Authors

  1. Section Editor(s): Raso, Rosanne MS, RN, NEA-BC

Article Content

December is the time of year when we reflect on our accomplishments, comparing outcomes to goals. How did you, your organization, the profession of nursing, and healthcare do this year? Are you cheering or groaning? Or is your response a lukewarm "meh...?"

  
Figure. No caption a... - Click to enlarge in new windowFigure. No caption available.

Healthcare in general seems to be in turmoil. As I write, there's no Secretary of Health and Human Services and no Affordable Care Act reform. Access and the insurance exchanges still need stabilization; without it, the first arm of the Triple Aim-population health-is in jeopardy.

 

Is the quality/outcomes arm of the Triple Aim in a better place? Maybe, depending on what metric you're using to define success. We still read journal articles with titles questioning why medical errors continue to be the third-leading cause of death in the United States. Don Berwick, MD, spoke about roadblocks to improving patient safety in his keynote to the National Patient Safety Foundation this year. Outlining roadblocks seems to be more of a call to action than a sign of success.

 

Let's take a look at the Triple Aim's third arm-patient experience. The Centers for Medicare and Medicaid Services tools are proliferating for many settings besides inpatient care. The last posted aggregate Hospital Consumer Assessment of Healthcare Providers and Systems (HCAHPS) results show that two out of the three highest scored domains are nursing's: communication with nurses and discharge information. This is something to cheer about. However, I don't know about you, but it seems that trying to sustain improvement in HCAHPS scores is challenging at best for most frontline managers.

 

How did the profession do? If you consider the work environment as the fourth arm, creating the Quadruple Aim, it's looking more like a groan. Nurse Wubbels was believe-it-or-not arrested for patient advocacy, thankfully with a nationwide cry of outrage. The news media site Medscape recently conducted a national poll of 2,300 healthcare professionals in which 88% indicated that they've been verbally abused and 40% have been physically attacked. These incidents were highest among nurses, especially in the ED. Unfortunately, violence in the workplace-both physical and verbal-is on the rise all over the country.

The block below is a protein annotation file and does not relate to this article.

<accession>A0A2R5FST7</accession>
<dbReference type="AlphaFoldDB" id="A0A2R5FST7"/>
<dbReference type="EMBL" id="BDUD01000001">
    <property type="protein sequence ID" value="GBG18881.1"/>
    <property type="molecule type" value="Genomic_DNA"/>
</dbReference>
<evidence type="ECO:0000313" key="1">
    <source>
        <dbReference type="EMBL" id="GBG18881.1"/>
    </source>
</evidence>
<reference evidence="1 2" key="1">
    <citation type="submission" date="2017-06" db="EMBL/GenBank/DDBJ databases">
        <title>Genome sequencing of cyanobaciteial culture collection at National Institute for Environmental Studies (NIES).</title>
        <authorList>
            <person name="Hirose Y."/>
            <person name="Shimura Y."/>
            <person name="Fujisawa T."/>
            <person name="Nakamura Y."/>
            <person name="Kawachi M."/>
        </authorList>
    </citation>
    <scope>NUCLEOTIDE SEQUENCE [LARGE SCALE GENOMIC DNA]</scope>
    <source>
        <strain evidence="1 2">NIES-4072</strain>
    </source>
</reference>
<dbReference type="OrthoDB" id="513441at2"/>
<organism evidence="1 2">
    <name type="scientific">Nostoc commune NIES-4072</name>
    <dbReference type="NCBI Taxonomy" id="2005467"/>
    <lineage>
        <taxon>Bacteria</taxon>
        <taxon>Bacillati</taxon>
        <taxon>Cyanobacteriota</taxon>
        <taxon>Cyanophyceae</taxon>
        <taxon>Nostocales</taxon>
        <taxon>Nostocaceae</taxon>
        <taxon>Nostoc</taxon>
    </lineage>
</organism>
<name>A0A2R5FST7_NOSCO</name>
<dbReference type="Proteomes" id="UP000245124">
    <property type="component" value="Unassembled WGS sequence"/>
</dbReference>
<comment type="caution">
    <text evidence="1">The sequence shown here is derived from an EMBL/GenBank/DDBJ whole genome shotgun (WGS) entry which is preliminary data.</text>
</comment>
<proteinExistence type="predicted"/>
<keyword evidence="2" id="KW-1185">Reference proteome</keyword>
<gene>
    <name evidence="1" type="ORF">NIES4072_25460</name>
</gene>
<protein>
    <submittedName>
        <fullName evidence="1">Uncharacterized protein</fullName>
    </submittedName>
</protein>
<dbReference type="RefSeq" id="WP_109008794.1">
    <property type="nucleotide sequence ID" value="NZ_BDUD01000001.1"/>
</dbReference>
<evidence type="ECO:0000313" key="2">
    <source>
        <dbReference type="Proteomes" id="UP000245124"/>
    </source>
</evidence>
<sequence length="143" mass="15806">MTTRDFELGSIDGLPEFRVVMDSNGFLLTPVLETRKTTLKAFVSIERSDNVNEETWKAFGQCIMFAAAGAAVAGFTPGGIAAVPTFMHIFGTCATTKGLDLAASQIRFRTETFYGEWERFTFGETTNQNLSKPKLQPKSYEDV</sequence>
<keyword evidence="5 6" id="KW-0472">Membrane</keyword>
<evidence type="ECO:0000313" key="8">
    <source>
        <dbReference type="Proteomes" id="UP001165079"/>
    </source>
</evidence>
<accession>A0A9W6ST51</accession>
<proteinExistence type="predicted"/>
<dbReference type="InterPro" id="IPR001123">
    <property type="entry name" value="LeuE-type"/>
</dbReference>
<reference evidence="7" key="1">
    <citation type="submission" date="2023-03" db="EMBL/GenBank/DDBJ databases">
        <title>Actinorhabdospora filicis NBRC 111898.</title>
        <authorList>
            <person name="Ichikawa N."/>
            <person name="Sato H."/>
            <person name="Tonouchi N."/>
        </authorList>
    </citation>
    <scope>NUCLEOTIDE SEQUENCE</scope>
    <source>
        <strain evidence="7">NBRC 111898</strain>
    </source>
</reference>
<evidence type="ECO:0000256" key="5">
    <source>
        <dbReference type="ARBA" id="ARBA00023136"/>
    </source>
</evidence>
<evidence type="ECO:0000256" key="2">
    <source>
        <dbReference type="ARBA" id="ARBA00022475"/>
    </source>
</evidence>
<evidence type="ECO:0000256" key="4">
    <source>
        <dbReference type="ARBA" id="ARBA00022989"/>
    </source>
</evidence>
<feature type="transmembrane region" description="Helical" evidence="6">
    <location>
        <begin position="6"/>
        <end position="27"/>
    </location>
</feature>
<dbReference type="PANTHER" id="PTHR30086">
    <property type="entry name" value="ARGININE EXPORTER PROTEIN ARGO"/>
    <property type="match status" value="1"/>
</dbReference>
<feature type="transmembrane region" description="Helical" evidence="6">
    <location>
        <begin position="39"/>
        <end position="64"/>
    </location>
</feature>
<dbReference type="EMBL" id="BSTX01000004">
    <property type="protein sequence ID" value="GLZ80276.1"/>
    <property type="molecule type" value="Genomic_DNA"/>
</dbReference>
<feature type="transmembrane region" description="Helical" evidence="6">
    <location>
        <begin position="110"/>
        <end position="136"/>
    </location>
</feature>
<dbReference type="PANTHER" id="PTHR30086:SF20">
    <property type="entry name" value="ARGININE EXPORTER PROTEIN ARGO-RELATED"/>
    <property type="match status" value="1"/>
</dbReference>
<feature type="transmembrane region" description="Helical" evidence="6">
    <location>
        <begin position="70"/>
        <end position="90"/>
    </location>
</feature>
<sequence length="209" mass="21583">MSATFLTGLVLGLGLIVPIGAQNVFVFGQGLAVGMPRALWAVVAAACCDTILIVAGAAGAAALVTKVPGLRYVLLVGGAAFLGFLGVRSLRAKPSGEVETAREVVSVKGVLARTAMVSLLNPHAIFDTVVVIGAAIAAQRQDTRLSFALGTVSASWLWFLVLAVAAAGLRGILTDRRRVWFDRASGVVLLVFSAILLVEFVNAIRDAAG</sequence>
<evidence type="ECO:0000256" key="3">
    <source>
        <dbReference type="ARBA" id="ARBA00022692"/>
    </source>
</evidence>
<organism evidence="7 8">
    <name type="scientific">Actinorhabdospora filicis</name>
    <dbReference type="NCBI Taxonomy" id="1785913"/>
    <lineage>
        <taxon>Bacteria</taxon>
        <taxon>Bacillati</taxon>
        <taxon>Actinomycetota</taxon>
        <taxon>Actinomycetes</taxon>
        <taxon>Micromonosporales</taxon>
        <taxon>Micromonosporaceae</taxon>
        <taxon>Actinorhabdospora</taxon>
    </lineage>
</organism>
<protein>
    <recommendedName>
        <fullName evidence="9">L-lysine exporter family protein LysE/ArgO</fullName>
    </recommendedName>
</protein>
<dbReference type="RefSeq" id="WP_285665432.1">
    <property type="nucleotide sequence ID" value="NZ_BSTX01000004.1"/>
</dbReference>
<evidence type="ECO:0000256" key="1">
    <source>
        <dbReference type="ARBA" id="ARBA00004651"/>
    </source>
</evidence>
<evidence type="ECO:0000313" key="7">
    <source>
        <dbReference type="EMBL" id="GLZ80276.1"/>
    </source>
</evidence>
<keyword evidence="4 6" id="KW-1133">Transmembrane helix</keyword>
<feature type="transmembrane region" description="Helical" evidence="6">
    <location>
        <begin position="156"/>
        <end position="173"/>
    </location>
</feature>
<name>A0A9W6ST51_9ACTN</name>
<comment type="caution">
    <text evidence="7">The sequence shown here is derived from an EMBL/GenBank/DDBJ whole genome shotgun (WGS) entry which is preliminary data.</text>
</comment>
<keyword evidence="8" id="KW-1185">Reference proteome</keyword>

Have we made progress on the Institute of Medicine's Future of Nursing report recommendations? Eighty percent BSN-prepared nurses by 2020? Not even close. Doubling the number of doctorally-prepared nurses? Done! Removing practice barriers for advanced practice nurses? Fourteen states have made improvements. Ten thousand nurses on boards by 2020? We're at 3,200. Diversity in the workforce? A lagging indicator because we don't mirror the U.S. population, another groan. It's encouraging that action coalitions in every state are actively addressing multiple aims: improving access, transforming nursing education, promoting nursing leadership, increasing diversity, collecting workforce data, fostering interprofessional collaboration, and building healthier communities.

 

What about the American Nurses Association's (ANA) current advocacy agenda? The ANA notes that top issues for the country include nurse staffing, scope of practice, interstate nurse licensure compact, safe patient handling, and workforce violence. Professionally, the importance of these issues isn't debatable; staffing is one of the most controversial and essential concerns we face, and one that our clinical nurses feel every day.

 

It may be a wrap for 2017, but certainly not for improvements in healthcare and nursing. Nurse leaders like us are more imperative now than ever before. I'm looking toward 2018 with hope and energy to continue the fight for improvements in all of the areas mentioned above. Join me at every level-on your unit, within your organization, regionally, and nationally. There's a lot to do.

 

NURSING.MANAGEMENT@WOLTERSKLUWER.COM

  
Figure. No caption a... - Click to enlarge in new windowFigure. No caption available.